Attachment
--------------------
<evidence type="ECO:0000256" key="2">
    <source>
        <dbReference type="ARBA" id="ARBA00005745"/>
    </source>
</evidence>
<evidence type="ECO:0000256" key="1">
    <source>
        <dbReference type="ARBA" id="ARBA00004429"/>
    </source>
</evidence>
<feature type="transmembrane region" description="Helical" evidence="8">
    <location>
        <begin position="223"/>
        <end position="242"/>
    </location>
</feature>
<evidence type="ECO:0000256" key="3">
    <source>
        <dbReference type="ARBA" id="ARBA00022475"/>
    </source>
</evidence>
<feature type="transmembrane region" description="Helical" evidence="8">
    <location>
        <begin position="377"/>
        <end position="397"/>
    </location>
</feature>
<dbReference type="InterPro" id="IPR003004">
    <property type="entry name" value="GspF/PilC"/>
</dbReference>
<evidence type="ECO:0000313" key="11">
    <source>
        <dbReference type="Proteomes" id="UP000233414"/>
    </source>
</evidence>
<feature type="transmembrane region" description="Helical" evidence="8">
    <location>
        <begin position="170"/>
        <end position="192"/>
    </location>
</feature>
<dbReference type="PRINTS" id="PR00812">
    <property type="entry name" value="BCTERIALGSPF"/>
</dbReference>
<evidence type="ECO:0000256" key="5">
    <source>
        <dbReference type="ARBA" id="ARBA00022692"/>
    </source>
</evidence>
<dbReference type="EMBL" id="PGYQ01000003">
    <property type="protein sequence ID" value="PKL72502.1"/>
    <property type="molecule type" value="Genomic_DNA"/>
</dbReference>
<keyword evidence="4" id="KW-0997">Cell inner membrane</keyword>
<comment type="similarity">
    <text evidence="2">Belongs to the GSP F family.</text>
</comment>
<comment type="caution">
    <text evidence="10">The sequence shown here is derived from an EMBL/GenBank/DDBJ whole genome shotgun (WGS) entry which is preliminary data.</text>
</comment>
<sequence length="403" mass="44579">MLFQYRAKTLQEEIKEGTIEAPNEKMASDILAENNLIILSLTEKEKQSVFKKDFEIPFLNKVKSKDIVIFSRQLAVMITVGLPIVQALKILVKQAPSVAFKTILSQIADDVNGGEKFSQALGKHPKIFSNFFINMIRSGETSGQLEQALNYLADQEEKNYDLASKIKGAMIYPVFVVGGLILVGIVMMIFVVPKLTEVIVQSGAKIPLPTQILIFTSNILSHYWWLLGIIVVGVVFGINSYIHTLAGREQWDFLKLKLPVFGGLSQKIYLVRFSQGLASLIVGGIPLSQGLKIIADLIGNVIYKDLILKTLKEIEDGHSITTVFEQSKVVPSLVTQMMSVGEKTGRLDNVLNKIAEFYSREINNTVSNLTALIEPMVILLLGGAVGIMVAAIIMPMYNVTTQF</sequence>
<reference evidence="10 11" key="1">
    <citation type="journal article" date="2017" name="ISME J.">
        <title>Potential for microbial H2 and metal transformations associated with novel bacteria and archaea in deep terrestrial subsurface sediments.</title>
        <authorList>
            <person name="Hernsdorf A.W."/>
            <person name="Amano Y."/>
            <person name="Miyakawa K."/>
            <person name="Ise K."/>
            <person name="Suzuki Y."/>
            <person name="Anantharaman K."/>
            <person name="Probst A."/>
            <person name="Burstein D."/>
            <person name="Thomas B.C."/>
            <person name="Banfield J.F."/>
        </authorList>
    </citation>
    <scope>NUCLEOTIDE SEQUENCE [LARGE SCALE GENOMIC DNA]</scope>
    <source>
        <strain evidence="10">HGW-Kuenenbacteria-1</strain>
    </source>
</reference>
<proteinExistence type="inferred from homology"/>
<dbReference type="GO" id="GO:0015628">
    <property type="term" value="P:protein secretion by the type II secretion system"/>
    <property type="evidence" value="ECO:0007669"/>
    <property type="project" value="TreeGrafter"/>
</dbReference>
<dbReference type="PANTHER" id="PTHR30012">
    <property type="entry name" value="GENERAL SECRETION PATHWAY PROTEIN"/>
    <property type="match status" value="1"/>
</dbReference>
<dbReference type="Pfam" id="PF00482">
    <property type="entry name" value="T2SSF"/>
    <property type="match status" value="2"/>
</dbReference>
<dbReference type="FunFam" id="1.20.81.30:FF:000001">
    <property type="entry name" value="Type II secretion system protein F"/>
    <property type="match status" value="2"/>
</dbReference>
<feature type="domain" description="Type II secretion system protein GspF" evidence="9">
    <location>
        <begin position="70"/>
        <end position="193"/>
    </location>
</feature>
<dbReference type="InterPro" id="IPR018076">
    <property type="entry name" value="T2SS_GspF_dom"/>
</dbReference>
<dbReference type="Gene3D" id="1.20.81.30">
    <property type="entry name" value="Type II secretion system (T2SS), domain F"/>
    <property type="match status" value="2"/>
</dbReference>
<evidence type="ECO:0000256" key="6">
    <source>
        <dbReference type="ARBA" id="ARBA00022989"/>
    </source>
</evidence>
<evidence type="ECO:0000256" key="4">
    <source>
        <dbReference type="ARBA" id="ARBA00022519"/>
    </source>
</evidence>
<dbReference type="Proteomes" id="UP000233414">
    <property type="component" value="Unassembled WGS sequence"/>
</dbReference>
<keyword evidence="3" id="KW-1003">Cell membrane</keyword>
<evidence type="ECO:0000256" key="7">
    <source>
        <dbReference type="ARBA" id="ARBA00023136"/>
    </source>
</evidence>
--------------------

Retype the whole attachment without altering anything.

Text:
<evidence type="ECO:0000256" key="2">
    <source>
        <dbReference type="ARBA" id="ARBA00005745"/>
    </source>
</evidence>
<evidence type="ECO:0000256" key="1">
    <source>
        <dbReference type="ARBA" id="ARBA00004429"/>
    </source>
</evidence>
<feature type="transmembrane region" description="Helical" evidence="8">
    <location>
        <begin position="223"/>
        <end position="242"/>
    </location>
</feature>
<evidence type="ECO:0000256" key="3">
    <source>
        <dbReference type="ARBA" id="ARBA00022475"/>
    </source>
</evidence>
<feature type="transmembrane region" description="Helical" evidence="8">
    <location>
        <begin position="377"/>
        <end position="397"/>
    </location>
</feature>
<dbReference type="InterPro" id="IPR003004">
    <property type="entry name" value="GspF/PilC"/>
</dbReference>
<evidence type="ECO:0000313" key="11">
    <source>
        <dbReference type="Proteomes" id="UP000233414"/>
    </source>
</evidence>
<feature type="transmembrane region" description="Helical" evidence="8">
    <location>
        <begin position="170"/>
        <end position="192"/>
    </location>
</feature>
<dbReference type="PRINTS" id="PR00812">
    <property type="entry name" value="BCTERIALGSPF"/>
</dbReference>
<evidence type="ECO:0000256" key="5">
    <source>
        <dbReference type="ARBA" id="ARBA00022692"/>
    </source>
</evidence>
<dbReference type="EMBL" id="PGYQ01000003">
    <property type="protein sequence ID" value="PKL72502.1"/>
    <property type="molecule type" value="Genomic_DNA"/>
</dbReference>
<keyword evidence="4" id="KW-0997">Cell inner membrane</keyword>
<comment type="similarity">
    <text evidence="2">Belongs to the GSP F family.</text>
</comment>
<comment type="caution">
    <text evidence="10">The sequence shown here is derived from an EMBL/GenBank/DDBJ whole genome shotgun (WGS) entry which is preliminary data.</text>
</comment>
<sequence length="403" mass="44579">MLFQYRAKTLQEEIKEGTIEAPNEKMASDILAENNLIILSLTEKEKQSVFKKDFEIPFLNKVKSKDIVIFSRQLAVMITVGLPIVQALKILVKQAPSVAFKTILSQIADDVNGGEKFSQALGKHPKIFSNFFINMIRSGETSGQLEQALNYLADQEEKNYDLASKIKGAMIYPVFVVGGLILVGIVMMIFVVPKLTEVIVQSGAKIPLPTQILIFTSNILSHYWWLLGIIVVGVVFGINSYIHTLAGREQWDFLKLKLPVFGGLSQKIYLVRFSQGLASLIVGGIPLSQGLKIIADLIGNVIYKDLILKTLKEIEDGHSITTVFEQSKVVPSLVTQMMSVGEKTGRLDNVLNKIAEFYSREINNTVSNLTALIEPMVILLLGGAVGIMVAAIIMPMYNVTTQF</sequence>
<reference evidence="10 11" key="1">
    <citation type="journal article" date="2017" name="ISME J.">
        <title>Potential for microbial H2 and metal transformations associated with novel bacteria and archaea in deep terrestrial subsurface sediments.</title>
        <authorList>
            <person name="Hernsdorf A.W."/>
            <person name="Amano Y."/>
            <person name="Miyakawa K."/>
            <person name="Ise K."/>
            <person name="Suzuki Y."/>
            <person name="Anantharaman K."/>
            <person name="Probst A."/>
            <person name="Burstein D."/>
            <person name="Thomas B.C."/>
            <person name="Banfield J.F."/>
        </authorList>
    </citation>
    <scope>NUCLEOTIDE SEQUENCE [LARGE SCALE GENOMIC DNA]</scope>
    <source>
        <strain evidence="10">HGW-Kuenenbacteria-1</strain>
    </source>
</reference>
<proteinExistence type="inferred from homology"/>
<dbReference type="GO" id="GO:0015628">
    <property type="term" value="P:protein secretion by the type II secretion system"/>
    <property type="evidence" value="ECO:0007669"/>
    <property type="project" value="TreeGrafter"/>
</dbReference>
<dbReference type="PANTHER" id="PTHR30012">
    <property type="entry name" value="GENERAL SECRETION PATHWAY PROTEIN"/>
    <property type="match status" value="1"/>
</dbReference>
<dbReference type="Pfam" id="PF00482">
    <property type="entry name" value="T2SSF"/>
    <property type="match status" value="2"/>
</dbReference>
<dbReference type="FunFam" id="1.20.81.30:FF:000001">
    <property type="entry name" value="Type II secretion system protein F"/>
    <property type="match status" value="2"/>
</dbReference>
<feature type="domain" description="Type II secretion system protein GspF" evidence="9">
    <location>
        <begin position="70"/>
        <end position="193"/>
    </location>
</feature>
<dbReference type="InterPro" id="IPR018076">
    <property type="entry name" value="T2SS_GspF_dom"/>
</dbReference>
<dbReference type="Gene3D" id="1.20.81.30">
    <property type="entry name" value="Type II secretion system (T2SS), domain F"/>
    <property type="match status" value="2"/>
</dbReference>
<evidence type="ECO:0000256" key="6">
    <source>
        <dbReference type="ARBA" id="ARBA00022989"/>
    </source>
</evidence>
<evidence type="ECO:0000256" key="4">
    <source>
        <dbReference type="ARBA" id="ARBA00022519"/>
    </source>
</evidence>
<dbReference type="Proteomes" id="UP000233414">
    <property type="component" value="Unassembled WGS sequence"/>
</dbReference>
<keyword evidence="3" id="KW-1003">Cell membrane</keyword>
<evidence type="ECO:0000256" key="7">
    <source>
        <dbReference type="ARBA" id="ARBA00023136"/>
    </source>
</evidence>